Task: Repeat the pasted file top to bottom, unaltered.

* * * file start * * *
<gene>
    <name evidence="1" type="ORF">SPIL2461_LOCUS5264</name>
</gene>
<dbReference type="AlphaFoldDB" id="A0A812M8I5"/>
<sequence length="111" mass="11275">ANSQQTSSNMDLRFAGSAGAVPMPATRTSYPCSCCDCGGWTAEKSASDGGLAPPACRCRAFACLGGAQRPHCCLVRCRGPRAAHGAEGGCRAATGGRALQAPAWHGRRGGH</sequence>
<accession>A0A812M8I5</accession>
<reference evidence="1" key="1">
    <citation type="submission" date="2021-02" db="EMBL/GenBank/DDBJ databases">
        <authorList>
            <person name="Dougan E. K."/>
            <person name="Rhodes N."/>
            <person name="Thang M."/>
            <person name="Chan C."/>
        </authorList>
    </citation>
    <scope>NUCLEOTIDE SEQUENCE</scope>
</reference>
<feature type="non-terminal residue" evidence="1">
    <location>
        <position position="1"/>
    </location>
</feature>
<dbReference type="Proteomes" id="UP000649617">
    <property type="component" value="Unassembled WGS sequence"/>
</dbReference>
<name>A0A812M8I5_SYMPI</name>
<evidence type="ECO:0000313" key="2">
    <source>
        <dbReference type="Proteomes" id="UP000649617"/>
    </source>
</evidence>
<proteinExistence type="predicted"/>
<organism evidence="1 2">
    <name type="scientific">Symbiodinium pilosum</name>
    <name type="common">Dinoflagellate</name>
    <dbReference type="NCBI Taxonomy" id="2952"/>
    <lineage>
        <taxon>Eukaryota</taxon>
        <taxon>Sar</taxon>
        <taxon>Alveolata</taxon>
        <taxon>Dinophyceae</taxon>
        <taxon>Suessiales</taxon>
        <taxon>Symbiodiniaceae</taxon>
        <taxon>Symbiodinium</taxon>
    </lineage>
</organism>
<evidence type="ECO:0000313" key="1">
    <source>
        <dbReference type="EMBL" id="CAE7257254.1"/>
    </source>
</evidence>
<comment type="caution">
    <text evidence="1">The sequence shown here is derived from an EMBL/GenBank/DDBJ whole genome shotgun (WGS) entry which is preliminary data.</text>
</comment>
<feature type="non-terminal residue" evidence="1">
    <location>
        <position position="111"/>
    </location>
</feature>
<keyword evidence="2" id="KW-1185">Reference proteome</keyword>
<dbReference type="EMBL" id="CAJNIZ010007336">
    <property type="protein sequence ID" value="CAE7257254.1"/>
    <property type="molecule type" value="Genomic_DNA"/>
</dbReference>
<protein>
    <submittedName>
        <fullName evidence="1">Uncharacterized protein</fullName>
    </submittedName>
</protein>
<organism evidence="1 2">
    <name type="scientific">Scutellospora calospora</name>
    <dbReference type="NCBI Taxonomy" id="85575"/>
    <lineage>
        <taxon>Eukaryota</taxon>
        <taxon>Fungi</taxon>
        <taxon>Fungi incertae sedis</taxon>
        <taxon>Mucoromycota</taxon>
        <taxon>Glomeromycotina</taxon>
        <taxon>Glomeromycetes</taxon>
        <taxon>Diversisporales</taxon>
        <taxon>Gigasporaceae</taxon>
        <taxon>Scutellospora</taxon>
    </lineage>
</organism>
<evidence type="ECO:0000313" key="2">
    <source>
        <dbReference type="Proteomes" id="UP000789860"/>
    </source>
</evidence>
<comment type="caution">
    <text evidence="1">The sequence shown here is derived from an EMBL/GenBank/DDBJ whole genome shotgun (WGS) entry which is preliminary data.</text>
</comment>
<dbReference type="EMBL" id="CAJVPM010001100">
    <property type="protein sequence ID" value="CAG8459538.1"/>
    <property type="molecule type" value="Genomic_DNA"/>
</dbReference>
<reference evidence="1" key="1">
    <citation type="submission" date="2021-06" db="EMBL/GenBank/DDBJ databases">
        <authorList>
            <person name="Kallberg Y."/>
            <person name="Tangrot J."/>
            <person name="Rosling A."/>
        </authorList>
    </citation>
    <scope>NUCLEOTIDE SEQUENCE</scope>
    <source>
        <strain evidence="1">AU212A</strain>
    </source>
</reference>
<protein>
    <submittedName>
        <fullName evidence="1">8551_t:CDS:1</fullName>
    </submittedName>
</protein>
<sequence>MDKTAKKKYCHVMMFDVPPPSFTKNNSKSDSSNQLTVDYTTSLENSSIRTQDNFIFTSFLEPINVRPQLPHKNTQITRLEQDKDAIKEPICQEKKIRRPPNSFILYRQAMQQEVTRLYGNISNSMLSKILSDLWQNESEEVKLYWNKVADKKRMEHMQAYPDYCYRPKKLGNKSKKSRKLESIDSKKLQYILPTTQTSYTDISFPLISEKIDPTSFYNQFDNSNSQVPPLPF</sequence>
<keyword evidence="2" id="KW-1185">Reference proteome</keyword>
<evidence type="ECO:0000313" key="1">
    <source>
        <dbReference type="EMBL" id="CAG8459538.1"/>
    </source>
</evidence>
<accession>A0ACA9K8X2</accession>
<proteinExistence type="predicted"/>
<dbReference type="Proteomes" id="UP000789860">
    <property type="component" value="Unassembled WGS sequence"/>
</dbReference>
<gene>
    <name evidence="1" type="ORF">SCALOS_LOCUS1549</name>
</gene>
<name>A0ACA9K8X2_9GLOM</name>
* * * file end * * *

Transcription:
<gene>
    <name evidence="1" type="ORF">SPIL2461_LOCUS5264</name>
</gene>
<dbReference type="AlphaFoldDB" id="A0A812M8I5"/>
<sequence length="111" mass="11275">ANSQQTSSNMDLRFAGSAGAVPMPATRTSYPCSCCDCGGWTAEKSASDGGLAPPACRCRAFACLGGAQRPHCCLVRCRGPRAAHGAEGGCRAATGGRALQAPAWHGRRGGH</sequence>
<accession>A0A812M8I5</accession>
<reference evidence="1" key="1">
    <citation type="submission" date="2021-02" db="EMBL/GenBank/DDBJ databases">
        <authorList>
            <person name="Dougan E. K."/>
            <person name="Rhodes N."/>
            <person name="Thang M."/>
            <person name="Chan C."/>
        </authorList>
    </citation>
    <scope>NUCLEOTIDE SEQUENCE</scope>
</reference>
<feature type="non-terminal residue" evidence="1">
    <location>
        <position position="1"/>
    </location>
</feature>
<dbReference type="Proteomes" id="UP000649617">
    <property type="component" value="Unassembled WGS sequence"/>
</dbReference>
<name>A0A812M8I5_SYMPI</name>
<evidence type="ECO:0000313" key="2">
    <source>
        <dbReference type="Proteomes" id="UP000649617"/>
    </source>
</evidence>
<proteinExistence type="predicted"/>
<organism evidence="1 2">
    <name type="scientific">Symbiodinium pilosum</name>
    <name type="common">Dinoflagellate</name>
    <dbReference type="NCBI Taxonomy" id="2952"/>
    <lineage>
        <taxon>Eukaryota</taxon>
        <taxon>Sar</taxon>
        <taxon>Alveolata</taxon>
        <taxon>Dinophyceae</taxon>
        <taxon>Suessiales</taxon>
        <taxon>Symbiodiniaceae</taxon>
        <taxon>Symbiodinium</taxon>
    </lineage>
</organism>
<evidence type="ECO:0000313" key="1">
    <source>
        <dbReference type="EMBL" id="CAE7257254.1"/>
    </source>
</evidence>
<comment type="caution">
    <text evidence="1">The sequence shown here is derived from an EMBL/GenBank/DDBJ whole genome shotgun (WGS) entry which is preliminary data.</text>
</comment>
<feature type="non-terminal residue" evidence="1">
    <location>
        <position position="111"/>
    </location>
</feature>
<keyword evidence="2" id="KW-1185">Reference proteome</keyword>
<dbReference type="EMBL" id="CAJNIZ010007336">
    <property type="protein sequence ID" value="CAE7257254.1"/>
    <property type="molecule type" value="Genomic_DNA"/>
</dbReference>
<protein>
    <submittedName>
        <fullName evidence="1">Uncharacterized protein</fullName>
    </submittedName>
</protein>
<organism evidence="1 2">
    <name type="scientific">Scutellospora calospora</name>
    <dbReference type="NCBI Taxonomy" id="85575"/>
    <lineage>
        <taxon>Eukaryota</taxon>
        <taxon>Fungi</taxon>
        <taxon>Fungi incertae sedis</taxon>
        <taxon>Mucoromycota</taxon>
        <taxon>Glomeromycotina</taxon>
        <taxon>Glomeromycetes</taxon>
        <taxon>Diversisporales</taxon>
        <taxon>Gigasporaceae</taxon>
        <taxon>Scutellospora</taxon>
    </lineage>
</organism>
<evidence type="ECO:0000313" key="2">
    <source>
        <dbReference type="Proteomes" id="UP000789860"/>
    </source>
</evidence>
<comment type="caution">
    <text evidence="1">The sequence shown here is derived from an EMBL/GenBank/DDBJ whole genome shotgun (WGS) entry which is preliminary data.</text>
</comment>
<dbReference type="EMBL" id="CAJVPM010001100">
    <property type="protein sequence ID" value="CAG8459538.1"/>
    <property type="molecule type" value="Genomic_DNA"/>
</dbReference>
<reference evidence="1" key="1">
    <citation type="submission" date="2021-06" db="EMBL/GenBank/DDBJ databases">
        <authorList>
            <person name="Kallberg Y."/>
            <person name="Tangrot J."/>
            <person name="Rosling A."/>
        </authorList>
    </citation>
    <scope>NUCLEOTIDE SEQUENCE</scope>
    <source>
        <strain evidence="1">AU212A</strain>
    </source>
</reference>
<protein>
    <submittedName>
        <fullName evidence="1">8551_t:CDS:1</fullName>
    </submittedName>
</protein>
<sequence>MDKTAKKKYCHVMMFDVPPPSFTKNNSKSDSSNQLTVDYTTSLENSSIRTQDNFIFTSFLEPINVRPQLPHKNTQITRLEQDKDAIKEPICQEKKIRRPPNSFILYRQAMQQEVTRLYGNISNSMLSKILSDLWQNESEEVKLYWNKVADKKRMEHMQAYPDYCYRPKKLGNKSKKSRKLESIDSKKLQYILPTTQTSYTDISFPLISEKIDPTSFYNQFDNSNSQVPPLPF</sequence>
<keyword evidence="2" id="KW-1185">Reference proteome</keyword>
<evidence type="ECO:0000313" key="1">
    <source>
        <dbReference type="EMBL" id="CAG8459538.1"/>
    </source>
</evidence>
<accession>A0ACA9K8X2</accession>
<proteinExistence type="predicted"/>
<dbReference type="Proteomes" id="UP000789860">
    <property type="component" value="Unassembled WGS sequence"/>
</dbReference>
<gene>
    <name evidence="1" type="ORF">SCALOS_LOCUS1549</name>
</gene>
<name>A0ACA9K8X2_9GLOM</name>